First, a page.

Background: We report a patient with primary central nervous system mixed malignant germ cell tumor (GCT) who presented with recurrent malignant germinomatous infiltration of the retina.

Case Description: A ten-year-old girl initially presented with a large suprasellar mixed malignant GCT with a near-complete response after initial induction chemotherapy and irradiation. Three and half years after initial therapy, she presented with progressively worsening vision in her left eye. Magnetic resonance imaging showed infiltrative changes within the left optic nerve but no discrete mass. Serum and cerebrospinal fluid (CSF) tumor markers were not elevated and CSF cytology was negative. Left optic nerve biopsy confirmed the presence of mature teratoma and pure germinoma components. She was treated with gross-total resection of the left eye and optic nerve and chemotherapy. Histopathologic evaluation of the optic nerve showed only mature teratoma elements but with pure germinoma cells infiltrating the inner layers of the retina.

Conclusions: Loco-regional extension of suprasellar GCT to the optic nerve is not uncommon; however, infiltration of the tumor into the retina is not reported in the literature. Early detection of optic pathway involvement and proper delineation of the irradiation field may prevent GCT infiltration of the retina with subsequent vision loss.
View Article and Find Full Text PDF

Download full-text PDF

Source
http://dx.doi.org/10.1016/j.wneu.2018.12.143DOI Listing
January 2019

Complete Remission of an Extracranially Disseminated Anaplastic Pleomorphic Xanthoastrocytoma With Everolimus: A Case Report and Literature Review.

Pediatr Neurol 2018 11 13;88:65-70. Epub 2018 Sep 13.

Division of Hematology, Oncology and Bone Marrow Transplant, Nationwide Children's Hospital, Columbus, Ohio. Electronic address:

Background: Surgical resection is the treatment of choice for pleomorphic xanthoastrocytoma, while chemotherapy and radiation therapy are typically used in patients with anaplasia, metastasis, or sometimes in subtotally resected cases, especially upon recurrence. Extracranial dissemination has been only rarely reported. We describe a five year old boy with the rare occurrence multiply recurrent and extracranially disseminated anaplastic pleomorphic xanthoastrocytoma. A complete resolution of his tumor was achieved for greater than two years thus far after administering everolimus.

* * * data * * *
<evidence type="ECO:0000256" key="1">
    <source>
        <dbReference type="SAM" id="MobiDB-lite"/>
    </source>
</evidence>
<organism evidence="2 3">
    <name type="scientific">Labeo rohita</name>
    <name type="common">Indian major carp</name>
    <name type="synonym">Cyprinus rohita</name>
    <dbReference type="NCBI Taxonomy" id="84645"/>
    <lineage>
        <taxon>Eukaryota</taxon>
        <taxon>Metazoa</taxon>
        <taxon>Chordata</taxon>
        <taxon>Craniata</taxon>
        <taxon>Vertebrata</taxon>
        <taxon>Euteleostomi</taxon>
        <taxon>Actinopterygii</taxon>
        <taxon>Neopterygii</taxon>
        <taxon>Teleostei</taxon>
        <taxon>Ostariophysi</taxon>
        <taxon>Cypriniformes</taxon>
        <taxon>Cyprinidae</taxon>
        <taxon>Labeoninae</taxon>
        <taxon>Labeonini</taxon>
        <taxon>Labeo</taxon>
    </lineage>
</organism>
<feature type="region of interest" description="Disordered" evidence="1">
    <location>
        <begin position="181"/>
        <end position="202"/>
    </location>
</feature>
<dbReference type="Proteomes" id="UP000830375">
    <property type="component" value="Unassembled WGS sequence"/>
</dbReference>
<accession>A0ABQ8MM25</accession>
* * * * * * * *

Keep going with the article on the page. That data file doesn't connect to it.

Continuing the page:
Methods: We performed a comprehensive literature review of all pleomorphic xanthoastrocytoma cases; 359 cases were described, and 132 of these individuals were less than 18 years of age.

Results: Gross total resection was achieved in only 132 (36.7%) cases, while additional therapy was administered in 186 patients. Only four patients in additon to our own have been documented with extracranial dissemination (four of five in the pediatric population); two patients who succumbed to their disease underwent subtotal resection of the primary tumor.

Conclusions: We report the first patient with extracranially disseminated anaplastic pleomorphic xanthoastrocytoma to be successfully maintained on everolimus as a single oral chemotherapy agent with complete resolution of the tumor. Pleomorphic xanthoastrocytoma can rarely disseminate extracranially in the pediatric population, hence pathologists and neuro-oncologists should be aware of this possibility.
View Article and Find Full Text PDF

Download full-text PDF

Source
http://dx.doi.org/10.1016/j.pediatrneurol.2018.09.004DOI Listing
November 2018

Genome sequencing identifies somatic duplication c.1794_1796dupTAC;p.Thr599dup in pediatric patient with low-grade ganglioglioma.

Cold Spring Harb Mol Case Stud 2018 04 2;4(2). Epub 2018 Apr 2.

Institute for Genomic Medicine, Nationwide Children's Hospital, Columbus, Ohio 43205, USA.

Gangliogliomas (WHO grade I) are rare tumors affecting the central nervous system and are most frequently observed in children. Next-generation sequencing of tumors is being utilized at an increasing rate in both research and clinical settings to characterize the genetic factors that drive tumorigenesis. Here, we report a rare somatic mutation (NM_004333.4:c.1794_1796dupTAC; p.Thr599dup) in the tumor genome from a pediatric patient in her late teens, who was initially diagnosed with low-grade ganglioglioma at age 13. This duplication of 3 nt introduces a second threonine residue at amino acid 599 of the BRAF protein. Based on previous studies, this variant is likely to increase kinase activity, similar to the well-characterized p.Val600Glu (V600E) pathogenic variant. In addition, although the p.T599dup somatic mutation has been documented rarely in human cancers, the variant has not been previously reported in ganglioglioma. The identification of this variant presents an opportunity to consider targeted therapy (e.g., BRAF inhibitor) for this patient.
View Article and Find Full Text PDF

Download full-text PDF

Source
http://dx.doi.org/10.1101/mcs.a002618DOI Listing
http://www.ncbi.nlm.nih.gov/pmc/articles/PMC5880266PMC
April 2018

Brentuximab-vedotin maintenance following chemotherapy without irradiation for primary intracranial embryonal carcinoma in down syndrome.

Childs Nerv Syst 2018 04 13;34(4):777-780. Epub 2017 Dec 13.

The Division of Hematology/Oncology/Blood and Marrow Transplant, Nationwide Children's Hospital, 700 Children's Drive, Columbus, OH, 43205, USA.